NeurIPS 2020

Sharp uniform convergence bounds through empirical centralization

Review 1

Summary and Contributions: The paper derives sample-dependent high-probability bounds on the uniform deviation for a function class. The paper achieves this by analyzing empirical Rademacher average of the empirically centralized function class, i.e., function class shifted by empirical mean. The derived bounds are sample-dependent and have the right dependence on the parameters of function class: wimpy variance and range. The paper then studies the concentration of the empirical Rademacher average to the distribution Rademacher average for the centralized version. These results are obtained by showing that the empirical RA of the empirical centralization is a self bounding function with the appropriate rates, and then using the concentration of the self-bounding functions. Update: After reading author's feedback, I maintain my score.

Strengths: I think the paper makes important theoretical contributions which are also practically important: the settings where empirical estimates for the supremum deviation of the function class are weak. This problem is primarily important in the small sample regime because the existing bounds can be loose by large multiplicative factor. The paper studies ERA of the centralized function class and shows that it also satisfies bounds similar to the normal ERA but where the raw moments are replace by wimpy variance, which can be much tighter. The paper then present results for the Monte Carlo estimates that get better with n and rely on solving the supremum problem only n times.

Weaknesses: I think the paper is a good theoretical contribution for practical problems.

Correctness: I have not checked the proofs rigorously but they seem correct.

Clarity: I think the paper is well-written and the problem statement is well-motivated.

Relation to Prior Work: The paper clearly presents its contributions in the context of the related work.

Reproducibility: Yes

Additional Feedback: Some minor comments: - Line 156: 'an' - Similar to other citations in the paper, please provide a specific reference form [24] for Eq. (2). - Shouldn't b(m) in Eq. (5) be also \Omega(1/\sqrt{m}). - Please improve the presentation of Theorem 4. I understand it is a bit complicated but currently it is very difficult to parse. - Line 198 \ell_{p/1-p}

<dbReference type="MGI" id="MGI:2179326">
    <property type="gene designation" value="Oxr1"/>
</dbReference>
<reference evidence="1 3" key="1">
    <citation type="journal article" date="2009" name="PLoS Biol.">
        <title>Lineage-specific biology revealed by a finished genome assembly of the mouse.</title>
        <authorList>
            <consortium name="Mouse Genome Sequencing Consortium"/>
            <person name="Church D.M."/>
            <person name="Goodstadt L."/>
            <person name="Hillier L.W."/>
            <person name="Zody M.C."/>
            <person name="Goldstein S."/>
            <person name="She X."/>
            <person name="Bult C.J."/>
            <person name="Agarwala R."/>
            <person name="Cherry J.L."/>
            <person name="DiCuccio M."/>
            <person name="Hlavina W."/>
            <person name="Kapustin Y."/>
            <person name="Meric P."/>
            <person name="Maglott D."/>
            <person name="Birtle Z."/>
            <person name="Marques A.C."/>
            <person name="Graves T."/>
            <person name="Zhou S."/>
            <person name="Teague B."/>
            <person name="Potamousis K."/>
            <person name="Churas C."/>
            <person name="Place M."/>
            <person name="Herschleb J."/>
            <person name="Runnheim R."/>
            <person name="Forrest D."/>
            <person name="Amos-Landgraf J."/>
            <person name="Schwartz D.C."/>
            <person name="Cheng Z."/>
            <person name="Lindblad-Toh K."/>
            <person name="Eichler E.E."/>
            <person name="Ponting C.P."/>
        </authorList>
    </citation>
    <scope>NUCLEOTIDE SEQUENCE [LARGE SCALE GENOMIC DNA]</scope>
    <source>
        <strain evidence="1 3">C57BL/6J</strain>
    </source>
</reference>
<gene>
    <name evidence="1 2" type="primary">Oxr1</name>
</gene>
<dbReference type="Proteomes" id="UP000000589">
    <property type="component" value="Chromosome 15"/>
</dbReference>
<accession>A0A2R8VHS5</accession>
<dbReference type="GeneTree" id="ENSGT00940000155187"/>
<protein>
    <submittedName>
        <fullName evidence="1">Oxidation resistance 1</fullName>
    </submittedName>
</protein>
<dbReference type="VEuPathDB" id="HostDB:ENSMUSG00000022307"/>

Review 2

Summary and Contributions: Revisit Rademacher complexities (understood as Conditional Rademacher averages) in order to achieve more practical risk bounds. The key idea to to replace $\mathbb{E}f$ in $\sup_{f } \left| \sum_{i=1}^n f(X_i) - \mathbb{E}f \right|$ by $P_n f$ (the empirical mean of $f$) leading to by $\sup_{f } \left| \sum_{i=1}^n f(X_i) - P_nf \right|$, and to take (conditional) Rademacher averages. The author establish non-trivial concentration inequalities for the conditional Rademacher averages of empirically centered processes. This relies on establishing a self-bounding property which is less trivial than in the case of the classic conditional Rademacher average. The author apply theses bounds to obtain more usable uniform convergence bounds. It is not obvious to see how this could enter into a model selection method. The theoretical investigation is complemented by simulations that suggest the derived bounds are better than previously known bounds.

Strengths: - Significant and timely results - Well-written - Attractive to theoretically inclined readers

Weaknesses: - How does empirical centering interact with localization? - Does empirical centering allow to refine obtain more transparent bounds on excess risk? - I am mot too impressed by the Monte-Carlo part. - Motivating the results orally could be difficult.

Correctness: So far so good

Clarity: The paper is written in clear and simple style. Yet, it could be improved in several ways. Introduction could go straight to the point: start with centered empirical processes (3) and then develop the case for empirical centering. I would be fully convinced by empirical centralization if it was shown to interact nicely with localization, that is, would it help when dealing with the setting of Koltchinskii 2006 (Local Rademacher complexities).

Relation to Prior Work: Should mention: MR2329442 (2009h:62060) Koltchinskii, Vladimir Local Rademacher complexities and oracle inequalities in risk minimization. Ann. Statist. 34 (2006), no. 6, 2593–2656. (Reviewer: Erich Haeusler) 62G30 (62H30 68T05) MR2243881 (2007k:60057) Giné, Evarist; Koltchinskii, Vladimir Concentration inequalities and asymptotic results for ratio type empirical processes. Ann. Probab. 34 (2006), no. 3, 1143–1216. (Reviewer: Przemysław Matuła) 60E15 (60F15 60F17 62G08 68T10)

Reproducibility: Yes

Additional Feedback:

Review 3